Ann Arbor Film Fest: 22 CalArts Filmmakers, Including Suzan Pitt Retrospective

'Joy Street' by CalArts faculty Suzan Pitt is part of a two-part retrospective at Ann Arbor. | Production still: Courtesy of the artist

‘Joy Street’ by CalArts faculty Suzan Pitt is part of a two-part retrospective at Ann Arbor. | Production still: Courtesy of the artist

The 51st annual Ann Arbor Film Festival, which runs March 19-24 in Michigan, features more than 200 films, videos and performances from artists from all over the world. As the longest-running independent and experimental film festival in North America, Ann Arbor has earned a reputation for showcasing notable avant-garde independent and experimental films, dramatic narratives, documentaries and animation.


The festival lineup includes a strong representation of work from CalArts School of Film/Video alumni and current and former faculty, as well as a two-program retrospective of films by Experimental Animation faculty Suzan Pitt; a showcase presented by festival juror Laida Lertxundi (MFA 07); and a historical program, Psychedelic Visions and Expanded Consciousness Los Angeles in the ’60s and ’70swhich includes films by Beth Block (MFA 77), Daina Krumins (MFA 72) and Adam Beckett (BFA 72).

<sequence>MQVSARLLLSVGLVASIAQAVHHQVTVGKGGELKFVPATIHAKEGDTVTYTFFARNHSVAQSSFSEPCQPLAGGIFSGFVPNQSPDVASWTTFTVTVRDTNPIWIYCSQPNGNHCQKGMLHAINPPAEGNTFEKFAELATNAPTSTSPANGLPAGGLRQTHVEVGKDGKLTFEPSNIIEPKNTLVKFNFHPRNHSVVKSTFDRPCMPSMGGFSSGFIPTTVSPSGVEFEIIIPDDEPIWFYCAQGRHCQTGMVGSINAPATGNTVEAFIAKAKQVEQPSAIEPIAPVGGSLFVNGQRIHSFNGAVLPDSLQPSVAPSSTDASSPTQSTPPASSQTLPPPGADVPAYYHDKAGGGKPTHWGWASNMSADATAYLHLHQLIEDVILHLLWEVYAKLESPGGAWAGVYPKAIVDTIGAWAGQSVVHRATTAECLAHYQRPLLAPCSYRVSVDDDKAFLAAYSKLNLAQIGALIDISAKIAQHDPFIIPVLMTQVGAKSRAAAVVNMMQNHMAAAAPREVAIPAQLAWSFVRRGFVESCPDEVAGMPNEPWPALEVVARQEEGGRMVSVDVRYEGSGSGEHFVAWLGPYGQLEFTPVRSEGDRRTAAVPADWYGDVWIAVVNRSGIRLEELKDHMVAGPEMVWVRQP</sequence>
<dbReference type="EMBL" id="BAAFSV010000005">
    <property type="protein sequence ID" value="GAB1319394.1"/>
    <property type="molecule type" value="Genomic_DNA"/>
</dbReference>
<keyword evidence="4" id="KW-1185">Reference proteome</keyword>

Pitt’s retrospective includes screenings of Asparagus (1979, 19 min.); El Doctor (2006, 24 min.); Joy Street (1995, 24 min.) and a newly restored print of her 1971 film Crocus—a sexual fantasy in a family setting that employed animated paper cutouts. The short was included in the first Women’s Film Festival in New York in 1972, and the original artwork is now part of the Walker Art Center’s permanent collection.

CalArts’ alums and faculty screening films at Ann Arbor are:

Pat O’Neill, a founding faculty member of the School of Film/Video, will be present with a program of short films from the 1960s to the present, including Ojo Caliente (2012), Painter & Ball 4-14 (2011), Squirtgun/Stepprint (1998), Foregrounds (1979), Saugus Series (1974), Downwind (1973) and Last of the Persimmons (1972)

Lertxundi screens several films at her juror presentation on March 21, from Hollis Frampton’s Lemon (1969) and Bruce Baillie’s All My Life (1966) to several of her own including Cry When it Happens (Llora Cuando Te Pase) and My Tears are Dry.

Also included in the festival is Peter Bo Rappmund’s (Film/Video, Music MFA 10) latest work, Tectonics, an hour-long video projection with accompanying photos that explores the U.S.-Mexico border. It’s currently installed at the Work Gallery where it continues through April 5.

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